Director: K V Anand
Cast: Vijay Sethupathi, Madonna Sebastian, T Rajender, Bose Venkat, Aakashdeep Saighal
One of the biggest pitfalls of Tamil cinema is its craze to offer a cocktail of crazy moments, and KV Anand’s Kavan, starring Vijay Sethupathi, fumbles and falls precisely because of this. The film, written also by a cocktail of three people, Anand, Kabilan Vairamuthu and Subha, throws up some of the most disturbing aspects of our lives today. These include pesticide poisoning, ruthlessly unethical media practices to up patronage and police follies.
As the movie began to roll, I was almost sure that I was about to watch another Erin Brockovich, where Julia Roberts’ character fights a huge company that is polluting groundwater, leading to cancer among the region’s residents. Kavan also starts on that same note, of a large industrial firm, owned by Dheeran Maniarasu (Bose Venkat), a politician guilty of committing a cocktail of crimes, like murder, rape and causing communal tension. And he is aided and abetted in his nefarious industrial activity by a television company, Zen TV. Its chairman, Kalyan (Aakashdeep Saighal). Tramples on every page in journalistic ethics to pamper and pander to sensationalist news, often fabricated, only to get his TRP ratings flying.
It is into this den that Tilak (Vijay Sethupathi) walks, wins over Kalyan and gets down to work, with all the passion of a fresher, to produce results through truth, sincerity and ethics. But he soon finds himself hitting a hard wall when Zen TV invites Maniarasu for an interview, and Tilak is given a script or set of questions and told to follow it to the T. But the journalist in him feels insulted at having to do a PR exercise with a politician-industrialist who is nothing but a hardcore goonda.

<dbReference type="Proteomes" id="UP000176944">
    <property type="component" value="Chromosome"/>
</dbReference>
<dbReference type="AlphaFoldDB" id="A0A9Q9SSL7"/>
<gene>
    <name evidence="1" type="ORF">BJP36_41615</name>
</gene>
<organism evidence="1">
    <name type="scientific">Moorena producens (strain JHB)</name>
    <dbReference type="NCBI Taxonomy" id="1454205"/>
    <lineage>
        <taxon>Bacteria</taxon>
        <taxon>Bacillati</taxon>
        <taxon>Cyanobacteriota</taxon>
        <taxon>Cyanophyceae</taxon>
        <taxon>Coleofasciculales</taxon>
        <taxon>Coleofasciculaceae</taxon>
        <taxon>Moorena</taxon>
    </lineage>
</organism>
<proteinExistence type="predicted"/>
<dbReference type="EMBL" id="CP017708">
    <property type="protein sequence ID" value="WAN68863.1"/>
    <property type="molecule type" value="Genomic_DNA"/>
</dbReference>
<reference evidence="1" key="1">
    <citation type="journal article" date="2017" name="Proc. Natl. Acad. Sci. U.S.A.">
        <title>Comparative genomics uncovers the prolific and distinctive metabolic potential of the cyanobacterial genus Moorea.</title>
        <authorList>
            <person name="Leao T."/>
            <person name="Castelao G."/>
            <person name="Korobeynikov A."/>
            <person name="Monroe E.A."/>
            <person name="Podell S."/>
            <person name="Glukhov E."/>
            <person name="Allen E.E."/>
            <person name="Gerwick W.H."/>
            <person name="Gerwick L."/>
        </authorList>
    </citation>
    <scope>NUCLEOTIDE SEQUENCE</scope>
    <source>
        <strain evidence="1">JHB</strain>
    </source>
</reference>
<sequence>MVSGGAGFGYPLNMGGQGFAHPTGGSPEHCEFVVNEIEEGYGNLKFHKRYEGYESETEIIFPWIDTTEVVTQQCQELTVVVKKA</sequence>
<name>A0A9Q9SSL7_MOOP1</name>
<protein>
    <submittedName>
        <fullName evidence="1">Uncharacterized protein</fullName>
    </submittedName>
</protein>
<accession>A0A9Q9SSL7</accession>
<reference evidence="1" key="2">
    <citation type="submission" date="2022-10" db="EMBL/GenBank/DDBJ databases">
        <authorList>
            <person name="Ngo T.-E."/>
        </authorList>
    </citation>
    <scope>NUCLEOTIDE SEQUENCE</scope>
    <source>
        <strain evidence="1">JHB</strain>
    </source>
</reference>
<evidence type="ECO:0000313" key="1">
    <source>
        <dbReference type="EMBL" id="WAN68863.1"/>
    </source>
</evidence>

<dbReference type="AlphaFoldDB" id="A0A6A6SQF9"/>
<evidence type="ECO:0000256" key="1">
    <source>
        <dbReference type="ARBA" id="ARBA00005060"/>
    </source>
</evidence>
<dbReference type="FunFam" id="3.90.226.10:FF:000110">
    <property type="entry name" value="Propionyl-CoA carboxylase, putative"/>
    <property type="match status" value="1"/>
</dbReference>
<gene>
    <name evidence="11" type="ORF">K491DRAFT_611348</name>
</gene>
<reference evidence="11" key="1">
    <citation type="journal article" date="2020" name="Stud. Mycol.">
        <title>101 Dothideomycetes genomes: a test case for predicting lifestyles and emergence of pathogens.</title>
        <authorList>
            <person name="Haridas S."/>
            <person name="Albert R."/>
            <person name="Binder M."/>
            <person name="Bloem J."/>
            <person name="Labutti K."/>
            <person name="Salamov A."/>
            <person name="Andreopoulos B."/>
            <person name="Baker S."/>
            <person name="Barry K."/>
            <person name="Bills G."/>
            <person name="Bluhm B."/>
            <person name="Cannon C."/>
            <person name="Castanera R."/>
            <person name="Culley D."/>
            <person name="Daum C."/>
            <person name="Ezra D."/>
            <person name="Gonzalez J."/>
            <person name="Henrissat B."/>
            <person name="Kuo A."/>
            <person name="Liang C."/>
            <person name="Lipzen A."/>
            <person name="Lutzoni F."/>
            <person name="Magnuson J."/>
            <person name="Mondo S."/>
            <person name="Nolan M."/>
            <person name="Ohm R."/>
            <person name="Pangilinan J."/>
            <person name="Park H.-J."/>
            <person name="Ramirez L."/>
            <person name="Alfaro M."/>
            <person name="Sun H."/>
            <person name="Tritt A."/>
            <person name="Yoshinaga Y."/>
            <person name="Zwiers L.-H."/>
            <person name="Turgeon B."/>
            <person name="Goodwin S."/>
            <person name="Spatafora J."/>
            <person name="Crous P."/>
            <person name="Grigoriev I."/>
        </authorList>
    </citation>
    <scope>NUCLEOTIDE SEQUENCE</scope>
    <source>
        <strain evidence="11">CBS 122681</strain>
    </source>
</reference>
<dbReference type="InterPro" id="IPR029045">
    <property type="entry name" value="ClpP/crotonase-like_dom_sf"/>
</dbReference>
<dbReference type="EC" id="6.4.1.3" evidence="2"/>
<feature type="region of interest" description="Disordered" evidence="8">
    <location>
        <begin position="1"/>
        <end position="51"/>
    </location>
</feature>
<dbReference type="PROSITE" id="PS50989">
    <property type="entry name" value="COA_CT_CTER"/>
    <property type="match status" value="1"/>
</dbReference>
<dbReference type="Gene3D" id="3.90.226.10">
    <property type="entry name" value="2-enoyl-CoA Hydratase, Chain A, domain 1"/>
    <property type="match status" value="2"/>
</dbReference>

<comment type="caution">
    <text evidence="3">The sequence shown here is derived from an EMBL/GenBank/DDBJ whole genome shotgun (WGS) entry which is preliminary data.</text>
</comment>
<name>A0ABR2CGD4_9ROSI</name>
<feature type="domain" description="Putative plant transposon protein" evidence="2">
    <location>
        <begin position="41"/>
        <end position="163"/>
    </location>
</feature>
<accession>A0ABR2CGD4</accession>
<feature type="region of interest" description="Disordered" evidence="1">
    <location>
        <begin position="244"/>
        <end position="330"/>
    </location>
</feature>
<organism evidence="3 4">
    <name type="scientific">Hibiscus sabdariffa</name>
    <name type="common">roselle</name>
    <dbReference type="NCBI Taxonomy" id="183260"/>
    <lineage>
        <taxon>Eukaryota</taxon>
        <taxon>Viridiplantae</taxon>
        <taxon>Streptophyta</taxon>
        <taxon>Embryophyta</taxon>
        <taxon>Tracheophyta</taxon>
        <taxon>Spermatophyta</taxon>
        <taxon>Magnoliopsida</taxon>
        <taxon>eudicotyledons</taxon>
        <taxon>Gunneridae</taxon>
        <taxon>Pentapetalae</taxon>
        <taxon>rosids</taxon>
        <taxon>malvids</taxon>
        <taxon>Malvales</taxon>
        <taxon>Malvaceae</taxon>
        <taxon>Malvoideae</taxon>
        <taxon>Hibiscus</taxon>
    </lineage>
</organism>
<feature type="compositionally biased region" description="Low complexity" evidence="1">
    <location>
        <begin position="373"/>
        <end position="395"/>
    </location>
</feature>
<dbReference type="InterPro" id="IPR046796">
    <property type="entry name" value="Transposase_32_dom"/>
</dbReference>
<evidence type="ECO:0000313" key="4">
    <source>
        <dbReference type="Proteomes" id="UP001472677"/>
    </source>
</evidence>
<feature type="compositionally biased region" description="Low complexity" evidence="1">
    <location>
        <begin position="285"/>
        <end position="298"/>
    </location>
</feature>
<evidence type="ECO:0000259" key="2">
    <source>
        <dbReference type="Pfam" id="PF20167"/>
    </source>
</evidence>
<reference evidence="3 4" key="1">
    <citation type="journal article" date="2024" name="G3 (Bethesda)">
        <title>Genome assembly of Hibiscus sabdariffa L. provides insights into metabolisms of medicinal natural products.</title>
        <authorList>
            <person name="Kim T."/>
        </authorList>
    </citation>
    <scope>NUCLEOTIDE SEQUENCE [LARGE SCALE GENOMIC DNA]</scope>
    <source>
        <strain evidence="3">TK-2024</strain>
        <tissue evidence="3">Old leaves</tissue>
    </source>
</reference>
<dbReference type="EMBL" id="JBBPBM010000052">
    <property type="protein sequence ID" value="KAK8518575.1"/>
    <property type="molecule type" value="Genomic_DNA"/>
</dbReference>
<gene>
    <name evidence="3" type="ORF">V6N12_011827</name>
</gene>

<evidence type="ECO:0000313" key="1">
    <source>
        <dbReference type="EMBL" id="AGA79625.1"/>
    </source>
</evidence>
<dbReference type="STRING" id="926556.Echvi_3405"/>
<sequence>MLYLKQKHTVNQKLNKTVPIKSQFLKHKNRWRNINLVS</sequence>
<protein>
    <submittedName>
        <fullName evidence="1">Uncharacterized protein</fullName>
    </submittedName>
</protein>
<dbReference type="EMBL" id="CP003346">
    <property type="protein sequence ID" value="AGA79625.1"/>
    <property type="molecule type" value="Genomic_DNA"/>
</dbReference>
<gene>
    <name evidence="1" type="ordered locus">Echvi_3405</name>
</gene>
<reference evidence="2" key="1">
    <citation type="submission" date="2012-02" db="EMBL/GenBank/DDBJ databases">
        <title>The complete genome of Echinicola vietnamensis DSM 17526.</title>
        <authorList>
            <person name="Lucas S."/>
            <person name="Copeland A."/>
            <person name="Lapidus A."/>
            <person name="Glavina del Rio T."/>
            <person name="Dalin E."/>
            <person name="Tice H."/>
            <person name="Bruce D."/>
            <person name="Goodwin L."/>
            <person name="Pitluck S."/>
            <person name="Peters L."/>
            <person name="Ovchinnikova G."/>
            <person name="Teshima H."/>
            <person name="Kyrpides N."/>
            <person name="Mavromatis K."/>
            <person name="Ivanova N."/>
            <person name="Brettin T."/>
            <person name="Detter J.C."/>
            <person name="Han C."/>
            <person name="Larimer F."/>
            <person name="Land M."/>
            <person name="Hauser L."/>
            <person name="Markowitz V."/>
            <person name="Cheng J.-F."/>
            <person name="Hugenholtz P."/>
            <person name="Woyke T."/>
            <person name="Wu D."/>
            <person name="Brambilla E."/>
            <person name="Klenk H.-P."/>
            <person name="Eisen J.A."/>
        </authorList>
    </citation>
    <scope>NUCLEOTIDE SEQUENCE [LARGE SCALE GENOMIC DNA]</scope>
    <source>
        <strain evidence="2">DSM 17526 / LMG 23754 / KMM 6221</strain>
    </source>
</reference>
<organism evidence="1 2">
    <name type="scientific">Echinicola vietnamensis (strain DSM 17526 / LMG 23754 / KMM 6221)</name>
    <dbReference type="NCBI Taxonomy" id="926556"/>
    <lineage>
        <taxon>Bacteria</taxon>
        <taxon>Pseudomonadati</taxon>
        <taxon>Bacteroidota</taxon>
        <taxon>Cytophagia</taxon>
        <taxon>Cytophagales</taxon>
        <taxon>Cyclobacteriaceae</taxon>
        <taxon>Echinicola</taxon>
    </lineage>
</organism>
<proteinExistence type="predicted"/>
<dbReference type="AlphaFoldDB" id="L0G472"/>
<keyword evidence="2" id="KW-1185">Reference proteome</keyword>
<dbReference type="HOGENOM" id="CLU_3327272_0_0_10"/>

It is pretty clear from this point how Kavan will run for the rest of its 159 minutes. Unfortunately, the writers and the helmer completely lose track of the original sin (pesticide poisoning), so to say, and wander into issues like molestation and dog-eat-dog rivalry between two television channels, one of which is run by Thirunavukkarasu (T Rajinder). He hires Tilak – who soon takes on the role of a social crusader.
Obviously, the film loses focus and effect. Adding to this chaos – where we see television companies turning into battlegrounds – are dream sequences (with Tilak imagining his intimacy with Malar, played by Madonna Sebastian), dance numbers and downright awful music.
The one interesting redemption is of course Sethupathi, who manages to stay afloat with a performance that is wonderfully understated, his biggest plus point and that of the movie as well. However, he certainly needs to improve his dialogue delivery, which is sometimes garbled. I know the great Hollywood actor, Marlon Brando, mumbled his way through to stardom and stars. Who knows, Mr Sethupathi might well achieve that too.
And I am giving that one extra star for the hero of Kavan.
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